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Common Weakness Enumeration

A Community-Developed List of Software Weakness Types

CWE/SANS Top 25 Most Dangerous Software Errors
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ID

CWE-299: Improper Check for Certificate Revocation

Weakness ID: 299
Abstraction: Variant
Status: Draft
Presentation Filter:
+ Description

Description Summary

The software does not check or incorrectly checks the revocation status of a certificate, which may cause it to use a certificate that has been compromised.

Extended Description

An improper check for certificate revocation is a far more serious flaw than related certificate failures. This is because the use of any revoked certificate is almost certainly malicious. The most common reason for certificate revocation is compromise of the system in question, with the result that no legitimate servers will be using a revoked certificate, unless they are sorely out of sync.

+ Time of Introduction
  • Architecture and Design
+ Applicable Platforms

Languages

Language-independent

+ Common Consequences
ScopeEffect
Access Control

Technical Impact: Gain privileges / assume identity

Trust may be assigned to an entity who is not who it claims to be.

Integrity
Other

Technical Impact: Other

Data from an untrusted (and possibly malicious) source may be integrated.

Confidentiality

Technical Impact: Read application data

Data may be disclosed to an entity impersonating a trusted entity, resulting in information disclosure.

+ Likelihood of Exploit

Medium

+ Demonstrative Examples

Example 1

The following OpenSSL code ensures that there is a certificate before continuing execution.

(Bad Code)
Example Languages: C and C++ 
if (cert = SSL_get_peer_certificate(ssl)) {
// got a certificate, do secret things

Because this code does not use SSL_get_verify_results() to check the certificate, it could accept certificates that have been revoked (X509_V_ERR_CERT_REVOKED). The software could be communicating with a malicious host.

+ Observed Examples
ReferenceDescription
LDAP-over-SSL implementation does not check Certificate Revocation List (CRL), allowing spoofing using a revoked certificate.
Operating system does not check Certificate Revocation List (CRL) in some cases, allowing spoofing using a revoked certificate.
Antivirus product does not check whether certificates from signed executables have been revoked.
Web browser does not check if any intermediate certificates are revoked.
chain: Ruby module for OCSP misinterprets a response, preventing detection of a revoked certificate.
chain: incorrect parsing of replies from OCSP responders allows bypass using a revoked certificate.
Router can permanently cache certain public keys, which would allow bypass if the certificate is later revoked.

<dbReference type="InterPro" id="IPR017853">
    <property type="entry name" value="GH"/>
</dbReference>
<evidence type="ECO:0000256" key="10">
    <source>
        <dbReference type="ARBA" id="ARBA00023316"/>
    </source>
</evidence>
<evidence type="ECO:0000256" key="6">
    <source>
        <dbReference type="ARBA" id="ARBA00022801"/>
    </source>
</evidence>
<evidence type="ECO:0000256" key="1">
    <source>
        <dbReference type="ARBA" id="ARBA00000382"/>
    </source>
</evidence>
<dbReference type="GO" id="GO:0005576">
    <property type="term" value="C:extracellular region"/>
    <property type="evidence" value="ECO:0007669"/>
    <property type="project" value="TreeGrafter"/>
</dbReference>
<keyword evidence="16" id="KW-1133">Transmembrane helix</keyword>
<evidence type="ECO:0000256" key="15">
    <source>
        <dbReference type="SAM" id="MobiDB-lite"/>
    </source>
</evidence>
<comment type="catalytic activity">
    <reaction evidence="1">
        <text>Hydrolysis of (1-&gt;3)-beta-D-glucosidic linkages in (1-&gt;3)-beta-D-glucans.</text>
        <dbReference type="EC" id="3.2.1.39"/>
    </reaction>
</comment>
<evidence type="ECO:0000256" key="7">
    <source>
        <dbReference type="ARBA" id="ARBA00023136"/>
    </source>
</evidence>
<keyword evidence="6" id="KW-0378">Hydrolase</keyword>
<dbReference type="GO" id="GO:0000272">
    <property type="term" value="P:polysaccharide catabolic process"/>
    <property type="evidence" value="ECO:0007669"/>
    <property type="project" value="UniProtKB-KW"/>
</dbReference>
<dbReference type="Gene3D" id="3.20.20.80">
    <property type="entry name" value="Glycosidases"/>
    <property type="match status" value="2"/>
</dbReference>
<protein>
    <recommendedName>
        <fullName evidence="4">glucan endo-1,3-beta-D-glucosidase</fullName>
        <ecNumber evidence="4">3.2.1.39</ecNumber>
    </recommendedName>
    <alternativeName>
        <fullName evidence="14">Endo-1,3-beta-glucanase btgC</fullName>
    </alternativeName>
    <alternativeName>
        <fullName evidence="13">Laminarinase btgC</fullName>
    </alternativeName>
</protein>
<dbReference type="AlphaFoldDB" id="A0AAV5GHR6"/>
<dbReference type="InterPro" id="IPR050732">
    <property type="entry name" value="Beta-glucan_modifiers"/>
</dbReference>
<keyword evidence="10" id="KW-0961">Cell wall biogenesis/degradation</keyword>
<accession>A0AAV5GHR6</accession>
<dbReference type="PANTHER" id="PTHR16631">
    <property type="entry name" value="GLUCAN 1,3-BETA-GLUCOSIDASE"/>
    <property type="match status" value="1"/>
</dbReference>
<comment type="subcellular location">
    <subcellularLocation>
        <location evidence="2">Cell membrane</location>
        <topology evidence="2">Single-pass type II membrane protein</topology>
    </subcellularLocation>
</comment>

chain: OS package manager does not properly check the return value, allowing bypass using a revoked certificate.
chain: language interpreter does not properly check the return value from an OSCP function, allowing bypass using a revoked certificate.
chain: web service component does not call the expected method, which prevents a check for revoked certificates.
Certificate revocation list not searched for certain certificates.
Product cannot access certificate revocation list when an HTTP proxy is being used.
+ Potential Mitigations

Phase: Architecture and Design

Ensure that certificates are checked for revoked status.

+ Relationships
NatureTypeIDNameView(s) this relationship pertains toView(s)
ChildOfWeakness BaseWeakness Base295Improper Certificate Validation
Development Concepts (primary)699
Research Concepts (primary)1000
ChildOfWeakness BaseWeakness Base404Improper Resource Shutdown or Release
Research Concepts1000
ChildOfCategoryCategory948SFP Secondary Cluster: Digital Certificate
Software Fault Pattern (SFP) Clusters (primary)888
ParentOfWeakness BaseWeakness Base370Missing Check for Certificate Revocation after Initial Check
Development Concepts (primary)699
Research Concepts (primary)1000
MemberOfViewView884CWE Cross-section
CWE Cross-section (primary)884
+ Taxonomy Mappings
Mapped Taxonomy NameNode IDFitMapped Node Name
CLASPFailure to check for certificate revocation
+ References
[REF-17] Michael Howard, David LeBlanc and John Viega. "24 Deadly Sins of Software Security". "Sin 23: Improper Use of PKI, Especially SSL." Page 347. McGraw-Hill. 2010.
+ Content History
Submissions
Submission DateSubmitterOrganizationSource
CLASPExternally Mined
Modifications
Modification DateModifierOrganizationSource
2008-07-01Eric DalciCigitalExternal
updated Time_of_Introduction
2008-09-08CWE Content TeamMITREInternal
updated Common_Consequences, Relationships, Other_Notes, Taxonomy_Mappings
2009-03-10CWE Content TeamMITREInternal
updated Description, Name, Relationships
2009-05-27CWE Content TeamMITREInternal
updated Relationships
2010-12-13CWE Content TeamMITREInternal
updated Other_Notes
2011-06-01CWE Content TeamMITREInternal
updated Common_Consequences
2012-05-11CWE Content TeamMITREInternal
updated References, Relationships
2013-02-21CWE Content TeamMITREInternal
updated Applicable_Platforms, Demonstrative_Examples, Description, Observed_Examples, Other_Notes, Relationships, Type
2013-07-17CWE Content TeamMITREInternal
updated Relationships
2014-07-30CWE Content TeamMITREInternal
updated Relationships
Previous Entry Names
Change DatePrevious Entry Name
2009-03-10Failure to Check for Certificate Revocation

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Page Last Updated: January 18, 2017